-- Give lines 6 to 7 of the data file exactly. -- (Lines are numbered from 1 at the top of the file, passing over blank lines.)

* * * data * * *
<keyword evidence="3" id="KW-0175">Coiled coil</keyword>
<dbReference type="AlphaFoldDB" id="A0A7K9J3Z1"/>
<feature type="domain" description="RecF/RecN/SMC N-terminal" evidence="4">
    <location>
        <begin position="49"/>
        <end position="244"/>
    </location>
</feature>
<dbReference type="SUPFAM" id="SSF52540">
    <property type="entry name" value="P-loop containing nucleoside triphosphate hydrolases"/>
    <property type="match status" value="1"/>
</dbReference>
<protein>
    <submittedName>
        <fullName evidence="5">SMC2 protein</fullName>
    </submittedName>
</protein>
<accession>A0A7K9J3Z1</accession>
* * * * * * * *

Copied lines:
        <end position="244"/>
    </location>